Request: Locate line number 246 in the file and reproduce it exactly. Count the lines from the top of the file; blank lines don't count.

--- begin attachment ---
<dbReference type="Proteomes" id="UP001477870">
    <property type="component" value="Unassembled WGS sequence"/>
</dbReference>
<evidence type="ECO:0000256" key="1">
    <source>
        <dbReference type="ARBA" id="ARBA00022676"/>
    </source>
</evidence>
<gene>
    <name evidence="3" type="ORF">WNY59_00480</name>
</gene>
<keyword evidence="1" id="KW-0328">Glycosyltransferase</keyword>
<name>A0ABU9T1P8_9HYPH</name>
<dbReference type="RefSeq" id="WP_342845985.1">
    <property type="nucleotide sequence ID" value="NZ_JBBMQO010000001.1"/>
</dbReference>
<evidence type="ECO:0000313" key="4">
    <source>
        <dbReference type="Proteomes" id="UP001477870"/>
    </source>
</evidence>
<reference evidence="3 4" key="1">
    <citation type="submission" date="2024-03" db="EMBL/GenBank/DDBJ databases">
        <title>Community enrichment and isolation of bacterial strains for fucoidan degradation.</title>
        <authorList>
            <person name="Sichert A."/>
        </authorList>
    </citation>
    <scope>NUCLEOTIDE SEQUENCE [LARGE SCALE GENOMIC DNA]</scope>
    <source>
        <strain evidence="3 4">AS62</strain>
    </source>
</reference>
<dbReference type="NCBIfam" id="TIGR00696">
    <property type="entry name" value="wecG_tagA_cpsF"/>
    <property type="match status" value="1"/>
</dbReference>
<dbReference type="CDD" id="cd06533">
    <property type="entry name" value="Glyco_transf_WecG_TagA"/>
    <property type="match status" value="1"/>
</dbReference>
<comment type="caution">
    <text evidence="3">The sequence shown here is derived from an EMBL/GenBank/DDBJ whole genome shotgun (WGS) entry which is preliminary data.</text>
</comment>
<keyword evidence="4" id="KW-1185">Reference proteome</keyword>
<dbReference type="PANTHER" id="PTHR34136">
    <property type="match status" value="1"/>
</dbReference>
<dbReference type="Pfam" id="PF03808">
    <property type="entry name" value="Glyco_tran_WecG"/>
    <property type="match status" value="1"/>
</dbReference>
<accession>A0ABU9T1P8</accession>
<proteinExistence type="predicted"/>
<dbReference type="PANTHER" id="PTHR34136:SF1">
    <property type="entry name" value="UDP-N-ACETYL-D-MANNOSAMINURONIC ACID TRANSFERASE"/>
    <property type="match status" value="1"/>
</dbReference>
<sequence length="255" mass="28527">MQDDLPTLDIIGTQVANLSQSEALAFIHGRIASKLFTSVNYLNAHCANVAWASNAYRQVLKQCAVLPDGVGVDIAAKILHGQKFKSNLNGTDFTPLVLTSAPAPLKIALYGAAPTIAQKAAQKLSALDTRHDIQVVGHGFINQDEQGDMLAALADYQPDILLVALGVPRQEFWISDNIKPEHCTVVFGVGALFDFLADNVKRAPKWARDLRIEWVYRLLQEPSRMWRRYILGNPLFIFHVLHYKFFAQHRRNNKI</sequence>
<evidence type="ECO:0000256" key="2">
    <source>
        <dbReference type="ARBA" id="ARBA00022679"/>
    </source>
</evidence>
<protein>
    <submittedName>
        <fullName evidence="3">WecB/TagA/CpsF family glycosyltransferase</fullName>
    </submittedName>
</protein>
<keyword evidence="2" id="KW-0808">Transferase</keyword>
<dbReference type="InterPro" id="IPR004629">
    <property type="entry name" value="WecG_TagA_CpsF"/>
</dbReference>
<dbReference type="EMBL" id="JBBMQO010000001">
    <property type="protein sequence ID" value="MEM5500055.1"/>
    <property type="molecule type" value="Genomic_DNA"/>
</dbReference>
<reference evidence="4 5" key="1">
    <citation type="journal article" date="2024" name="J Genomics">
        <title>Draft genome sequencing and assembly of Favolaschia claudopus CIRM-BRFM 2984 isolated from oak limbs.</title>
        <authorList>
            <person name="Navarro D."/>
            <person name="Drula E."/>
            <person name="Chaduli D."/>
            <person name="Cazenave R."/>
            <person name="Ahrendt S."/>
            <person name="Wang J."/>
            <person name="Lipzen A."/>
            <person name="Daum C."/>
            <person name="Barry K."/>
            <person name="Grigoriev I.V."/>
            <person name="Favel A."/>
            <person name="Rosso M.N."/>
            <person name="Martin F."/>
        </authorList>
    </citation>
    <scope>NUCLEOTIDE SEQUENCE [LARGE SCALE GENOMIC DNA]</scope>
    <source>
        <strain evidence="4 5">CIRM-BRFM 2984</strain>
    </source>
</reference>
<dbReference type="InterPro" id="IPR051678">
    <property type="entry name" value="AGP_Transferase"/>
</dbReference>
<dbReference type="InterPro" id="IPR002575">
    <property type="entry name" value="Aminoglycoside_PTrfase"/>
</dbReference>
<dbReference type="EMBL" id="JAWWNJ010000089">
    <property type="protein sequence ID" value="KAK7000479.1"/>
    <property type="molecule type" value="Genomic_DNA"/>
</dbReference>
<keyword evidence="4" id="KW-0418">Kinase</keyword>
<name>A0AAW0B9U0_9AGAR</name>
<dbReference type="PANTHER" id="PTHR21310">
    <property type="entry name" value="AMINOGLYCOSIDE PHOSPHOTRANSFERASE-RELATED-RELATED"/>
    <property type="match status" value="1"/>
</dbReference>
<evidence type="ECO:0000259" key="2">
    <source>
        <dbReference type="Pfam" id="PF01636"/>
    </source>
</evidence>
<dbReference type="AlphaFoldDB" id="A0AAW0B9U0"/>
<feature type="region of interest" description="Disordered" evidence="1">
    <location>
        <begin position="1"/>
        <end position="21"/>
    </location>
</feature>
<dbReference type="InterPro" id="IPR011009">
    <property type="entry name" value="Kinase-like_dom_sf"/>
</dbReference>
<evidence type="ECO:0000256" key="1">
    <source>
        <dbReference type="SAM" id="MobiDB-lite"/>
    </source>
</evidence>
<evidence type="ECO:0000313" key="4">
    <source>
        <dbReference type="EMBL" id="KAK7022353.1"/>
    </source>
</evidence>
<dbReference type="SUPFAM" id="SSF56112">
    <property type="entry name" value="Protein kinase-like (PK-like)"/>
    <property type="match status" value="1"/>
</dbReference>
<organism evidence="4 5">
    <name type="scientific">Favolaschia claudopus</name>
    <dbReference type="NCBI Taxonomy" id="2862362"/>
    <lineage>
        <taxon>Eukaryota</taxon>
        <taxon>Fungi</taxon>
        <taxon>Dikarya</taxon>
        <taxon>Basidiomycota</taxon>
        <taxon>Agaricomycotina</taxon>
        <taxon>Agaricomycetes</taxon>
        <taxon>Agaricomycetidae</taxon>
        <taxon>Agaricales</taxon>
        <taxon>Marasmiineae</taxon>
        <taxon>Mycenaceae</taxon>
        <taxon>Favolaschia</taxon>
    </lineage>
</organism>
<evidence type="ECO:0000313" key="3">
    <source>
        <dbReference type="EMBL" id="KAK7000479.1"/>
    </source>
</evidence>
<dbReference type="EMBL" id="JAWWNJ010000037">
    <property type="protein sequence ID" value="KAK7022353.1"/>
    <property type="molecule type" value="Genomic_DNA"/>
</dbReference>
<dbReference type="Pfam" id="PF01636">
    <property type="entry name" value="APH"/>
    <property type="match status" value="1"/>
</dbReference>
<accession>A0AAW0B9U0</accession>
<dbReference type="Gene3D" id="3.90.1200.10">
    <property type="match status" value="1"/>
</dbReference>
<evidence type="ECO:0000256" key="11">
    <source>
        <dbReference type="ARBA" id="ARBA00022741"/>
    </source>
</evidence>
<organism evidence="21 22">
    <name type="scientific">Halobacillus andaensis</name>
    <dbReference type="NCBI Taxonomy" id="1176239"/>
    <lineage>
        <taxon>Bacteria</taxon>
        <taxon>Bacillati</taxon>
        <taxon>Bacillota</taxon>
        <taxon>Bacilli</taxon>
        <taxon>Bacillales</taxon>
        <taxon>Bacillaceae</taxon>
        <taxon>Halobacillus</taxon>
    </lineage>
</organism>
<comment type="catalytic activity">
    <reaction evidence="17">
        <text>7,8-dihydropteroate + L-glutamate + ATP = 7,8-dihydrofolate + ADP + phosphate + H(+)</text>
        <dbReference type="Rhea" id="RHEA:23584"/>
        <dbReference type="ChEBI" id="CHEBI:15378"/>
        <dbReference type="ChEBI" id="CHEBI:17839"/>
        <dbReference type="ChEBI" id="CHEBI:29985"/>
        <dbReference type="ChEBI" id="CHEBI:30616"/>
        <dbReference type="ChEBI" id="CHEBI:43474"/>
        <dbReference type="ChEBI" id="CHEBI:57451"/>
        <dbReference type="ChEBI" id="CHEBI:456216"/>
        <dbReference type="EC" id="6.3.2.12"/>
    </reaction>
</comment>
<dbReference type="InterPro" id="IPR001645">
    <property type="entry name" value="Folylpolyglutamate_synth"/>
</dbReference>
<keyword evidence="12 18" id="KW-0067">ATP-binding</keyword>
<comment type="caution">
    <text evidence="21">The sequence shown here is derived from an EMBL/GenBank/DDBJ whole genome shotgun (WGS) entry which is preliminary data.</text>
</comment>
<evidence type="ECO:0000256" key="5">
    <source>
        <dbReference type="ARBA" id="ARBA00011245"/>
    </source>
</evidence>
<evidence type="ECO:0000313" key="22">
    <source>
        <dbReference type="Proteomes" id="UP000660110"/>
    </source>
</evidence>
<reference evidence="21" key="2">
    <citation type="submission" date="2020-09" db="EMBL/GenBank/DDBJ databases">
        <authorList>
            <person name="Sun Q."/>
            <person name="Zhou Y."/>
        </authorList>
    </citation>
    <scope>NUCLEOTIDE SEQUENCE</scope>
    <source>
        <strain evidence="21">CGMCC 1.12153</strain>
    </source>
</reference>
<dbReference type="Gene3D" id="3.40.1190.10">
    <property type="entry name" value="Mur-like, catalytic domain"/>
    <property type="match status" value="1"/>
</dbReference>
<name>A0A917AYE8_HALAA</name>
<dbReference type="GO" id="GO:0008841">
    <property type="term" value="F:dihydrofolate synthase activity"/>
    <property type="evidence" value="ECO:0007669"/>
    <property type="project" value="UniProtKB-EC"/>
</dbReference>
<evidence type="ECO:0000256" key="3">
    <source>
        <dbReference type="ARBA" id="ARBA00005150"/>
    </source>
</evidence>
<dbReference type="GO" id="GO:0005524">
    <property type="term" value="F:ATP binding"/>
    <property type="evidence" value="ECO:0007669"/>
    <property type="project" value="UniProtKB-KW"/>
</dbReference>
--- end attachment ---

<name>A0A917AYE8_HALAA</name>